Site icon Health Care Bin

Creating a Safe and Comfortable Home Environment for Home Care

Creating a Safe and Comfortable Home Environment for Home Care

Getting older can bring plenty of physical and emotional changes with it, but often, one of the hardest to accept is the idea of having to leave the place you call home. However, with a comfortable and considered setup and the right support in place, it is possible for many elderly people to live in their own homes for many years.

This article outlines key considerations when ensuring your elderly loved one can live a safe and comfortable life in their own home. It is important to continue checking and assessing whether your loved one is living in a safe environment regularly, as their mobility may change over time, and safety hazards can appear anytime.

Create An Open And Simple Layout

Try to remove as many obstacles as possible when arranging the home. The more open the layout is, the easier your loved one will find it to get around. Stairs could be a problem long-term, so if moving to a single-story property is not realistic, it might be worth installing a stair lift or elevator.

Be Smart About Furniture Choices

Your loved one needs to be able to sit down, get up, and easily get in and out of bed. To ensure this is possible, it is essential to choose a bed and chairs that are the correct height or that are adjustable.

Prevent Trips And Falls

Falls are a common occurrence among the elderly and can cause serious injury. It is often better to use non-slip, low-pile carpeting rather than thick carpets or hard floors to reduce the risk of falling. In the bathroom, non-slip mats should always be in place in the shower or bath, and handrails could be a big help for those with limited mobility.

In the kitchen, think about convenience when planning the layout and where to store appliances. The less your loved one has to bend and stretch, the less likely it is they will have an accident.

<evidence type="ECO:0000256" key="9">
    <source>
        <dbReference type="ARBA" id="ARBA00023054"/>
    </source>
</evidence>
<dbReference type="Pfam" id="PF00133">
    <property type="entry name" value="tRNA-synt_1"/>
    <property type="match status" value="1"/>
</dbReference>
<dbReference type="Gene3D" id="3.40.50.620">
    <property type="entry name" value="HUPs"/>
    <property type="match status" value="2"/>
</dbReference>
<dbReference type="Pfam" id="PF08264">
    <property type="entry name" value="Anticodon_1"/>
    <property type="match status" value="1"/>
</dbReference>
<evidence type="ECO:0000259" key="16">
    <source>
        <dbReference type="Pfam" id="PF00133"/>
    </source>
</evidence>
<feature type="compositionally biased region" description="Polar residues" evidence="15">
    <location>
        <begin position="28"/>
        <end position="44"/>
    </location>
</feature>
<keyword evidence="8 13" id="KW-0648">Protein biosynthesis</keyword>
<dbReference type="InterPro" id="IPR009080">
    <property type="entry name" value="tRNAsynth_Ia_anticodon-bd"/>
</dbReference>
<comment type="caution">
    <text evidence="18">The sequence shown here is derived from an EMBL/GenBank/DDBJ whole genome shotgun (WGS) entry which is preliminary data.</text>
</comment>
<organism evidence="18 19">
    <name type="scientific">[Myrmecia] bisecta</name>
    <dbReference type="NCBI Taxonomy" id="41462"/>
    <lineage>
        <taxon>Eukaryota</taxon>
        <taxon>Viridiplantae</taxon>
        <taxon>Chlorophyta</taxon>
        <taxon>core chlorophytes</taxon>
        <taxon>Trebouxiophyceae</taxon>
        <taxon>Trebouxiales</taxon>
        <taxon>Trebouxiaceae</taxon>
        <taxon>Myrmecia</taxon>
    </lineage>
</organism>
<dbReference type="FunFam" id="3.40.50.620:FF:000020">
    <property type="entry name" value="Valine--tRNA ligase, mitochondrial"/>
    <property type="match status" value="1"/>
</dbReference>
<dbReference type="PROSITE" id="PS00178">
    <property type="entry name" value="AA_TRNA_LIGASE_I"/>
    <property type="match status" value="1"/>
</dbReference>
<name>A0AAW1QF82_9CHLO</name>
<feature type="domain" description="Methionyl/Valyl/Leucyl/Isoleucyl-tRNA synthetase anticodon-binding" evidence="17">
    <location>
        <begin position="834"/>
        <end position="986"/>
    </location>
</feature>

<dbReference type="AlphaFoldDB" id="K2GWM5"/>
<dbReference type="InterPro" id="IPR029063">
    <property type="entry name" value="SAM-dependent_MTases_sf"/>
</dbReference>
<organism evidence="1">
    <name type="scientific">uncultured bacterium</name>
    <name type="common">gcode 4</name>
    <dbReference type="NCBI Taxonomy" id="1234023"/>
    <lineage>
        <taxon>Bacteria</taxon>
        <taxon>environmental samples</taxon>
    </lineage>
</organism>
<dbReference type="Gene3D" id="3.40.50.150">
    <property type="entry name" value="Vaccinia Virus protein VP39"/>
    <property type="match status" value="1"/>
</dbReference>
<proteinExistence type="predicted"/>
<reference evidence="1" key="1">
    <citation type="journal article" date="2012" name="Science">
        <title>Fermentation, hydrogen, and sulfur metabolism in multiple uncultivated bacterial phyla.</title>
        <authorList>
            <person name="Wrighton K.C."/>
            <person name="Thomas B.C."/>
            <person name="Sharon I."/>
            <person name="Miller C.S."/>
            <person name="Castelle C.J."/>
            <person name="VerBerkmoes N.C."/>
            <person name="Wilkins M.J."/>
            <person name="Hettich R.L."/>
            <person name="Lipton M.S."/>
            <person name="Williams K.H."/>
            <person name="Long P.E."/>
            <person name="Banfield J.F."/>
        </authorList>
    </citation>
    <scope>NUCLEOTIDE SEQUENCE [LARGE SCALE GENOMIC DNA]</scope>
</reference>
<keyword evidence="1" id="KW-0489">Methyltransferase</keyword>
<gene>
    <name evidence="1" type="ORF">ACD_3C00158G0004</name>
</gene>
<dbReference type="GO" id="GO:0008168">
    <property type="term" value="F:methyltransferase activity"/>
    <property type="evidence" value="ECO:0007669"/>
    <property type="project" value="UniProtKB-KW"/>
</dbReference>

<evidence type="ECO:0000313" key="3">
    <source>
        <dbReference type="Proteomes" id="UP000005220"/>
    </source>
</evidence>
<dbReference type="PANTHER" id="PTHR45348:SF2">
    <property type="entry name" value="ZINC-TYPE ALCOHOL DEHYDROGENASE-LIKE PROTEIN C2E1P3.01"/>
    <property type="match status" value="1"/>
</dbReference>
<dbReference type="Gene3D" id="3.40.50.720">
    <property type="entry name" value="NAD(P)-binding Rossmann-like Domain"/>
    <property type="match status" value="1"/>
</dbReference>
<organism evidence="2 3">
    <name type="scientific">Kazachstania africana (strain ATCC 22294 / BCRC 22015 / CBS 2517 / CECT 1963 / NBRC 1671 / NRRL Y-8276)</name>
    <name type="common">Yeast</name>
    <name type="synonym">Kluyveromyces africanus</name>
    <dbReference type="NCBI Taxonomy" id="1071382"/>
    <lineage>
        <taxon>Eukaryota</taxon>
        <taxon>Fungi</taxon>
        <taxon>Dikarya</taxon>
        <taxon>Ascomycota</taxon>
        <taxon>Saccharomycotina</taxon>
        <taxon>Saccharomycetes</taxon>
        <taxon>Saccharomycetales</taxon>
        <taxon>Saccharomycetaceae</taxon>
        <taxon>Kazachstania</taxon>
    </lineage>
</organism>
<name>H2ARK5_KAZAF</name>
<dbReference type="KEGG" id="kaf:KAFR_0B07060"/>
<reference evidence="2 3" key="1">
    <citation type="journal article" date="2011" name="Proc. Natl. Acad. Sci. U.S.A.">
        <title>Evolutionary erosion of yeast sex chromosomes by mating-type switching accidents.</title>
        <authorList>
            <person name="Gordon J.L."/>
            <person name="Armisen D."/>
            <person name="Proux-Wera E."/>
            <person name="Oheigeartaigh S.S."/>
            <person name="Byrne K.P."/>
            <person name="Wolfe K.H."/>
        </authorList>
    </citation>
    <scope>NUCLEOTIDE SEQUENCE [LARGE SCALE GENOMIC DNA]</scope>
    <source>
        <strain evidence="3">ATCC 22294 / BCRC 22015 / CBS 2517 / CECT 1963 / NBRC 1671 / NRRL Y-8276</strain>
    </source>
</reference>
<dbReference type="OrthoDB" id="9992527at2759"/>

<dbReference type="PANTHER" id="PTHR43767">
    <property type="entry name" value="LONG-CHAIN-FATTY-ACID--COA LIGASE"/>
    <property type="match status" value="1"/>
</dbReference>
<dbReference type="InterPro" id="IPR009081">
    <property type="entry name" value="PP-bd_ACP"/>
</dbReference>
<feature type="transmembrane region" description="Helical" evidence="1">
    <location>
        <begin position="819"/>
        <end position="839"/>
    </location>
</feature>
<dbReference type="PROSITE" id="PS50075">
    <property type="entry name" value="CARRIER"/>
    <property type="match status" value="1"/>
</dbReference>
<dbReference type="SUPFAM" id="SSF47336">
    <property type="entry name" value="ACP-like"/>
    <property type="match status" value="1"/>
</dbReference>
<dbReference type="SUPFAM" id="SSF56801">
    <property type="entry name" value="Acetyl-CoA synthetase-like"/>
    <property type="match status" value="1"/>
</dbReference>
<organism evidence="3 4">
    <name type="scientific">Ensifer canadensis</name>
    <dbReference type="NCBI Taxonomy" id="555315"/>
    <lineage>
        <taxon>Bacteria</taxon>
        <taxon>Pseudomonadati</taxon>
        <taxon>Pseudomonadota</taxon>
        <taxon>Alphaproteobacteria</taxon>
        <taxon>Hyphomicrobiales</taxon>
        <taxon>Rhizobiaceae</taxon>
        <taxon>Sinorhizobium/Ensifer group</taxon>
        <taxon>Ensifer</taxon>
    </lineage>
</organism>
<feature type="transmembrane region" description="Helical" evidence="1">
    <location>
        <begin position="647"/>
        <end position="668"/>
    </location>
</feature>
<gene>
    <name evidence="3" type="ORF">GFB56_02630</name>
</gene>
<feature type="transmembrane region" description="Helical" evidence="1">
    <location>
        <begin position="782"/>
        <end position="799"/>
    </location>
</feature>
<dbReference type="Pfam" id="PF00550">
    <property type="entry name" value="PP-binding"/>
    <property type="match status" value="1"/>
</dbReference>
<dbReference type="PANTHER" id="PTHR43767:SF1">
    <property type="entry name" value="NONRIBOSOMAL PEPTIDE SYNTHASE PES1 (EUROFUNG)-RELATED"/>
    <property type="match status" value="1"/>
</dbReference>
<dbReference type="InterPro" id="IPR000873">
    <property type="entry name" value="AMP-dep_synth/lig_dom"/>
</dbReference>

Of course, if bathing, cleaning, or cooking has become too much of a challenge, it might be worth employing a home care worker to visit on a regular basis.

Make Sure Lighting Is Adequate

Poor lighting can be a major issue for older people, many of whom suffer from sight loss. Replacing old bulbs with brighter ones and adding new light sources could go a long way towards preventing falls.

Have An Emergency Plan In Place

Of course, it is not possible to remove risk from the home completely, so it is wise to put steps in place that will help your loved one should they find themselves in an emergency situation. This might include wearing a smartwatch or pendant that will enable them to make calls or alert people that they are in distress. For more ideas, the New York Times has listed some of the best smart devices for those aging in place.

Consider Their Mental And Emotional Health

In addition to preventing physical injuries, it is important to consider their mental and emotional health in their living space. You could create an area where they can enjoy their hobbies or socialize with friends and family. Decorate the walls with their favorite photographs and artwork, and ensure they are consulted about all the changes you are making. After all, part of the motivation behind staying in their home is to maintain their independence and identity.

Exit mobile version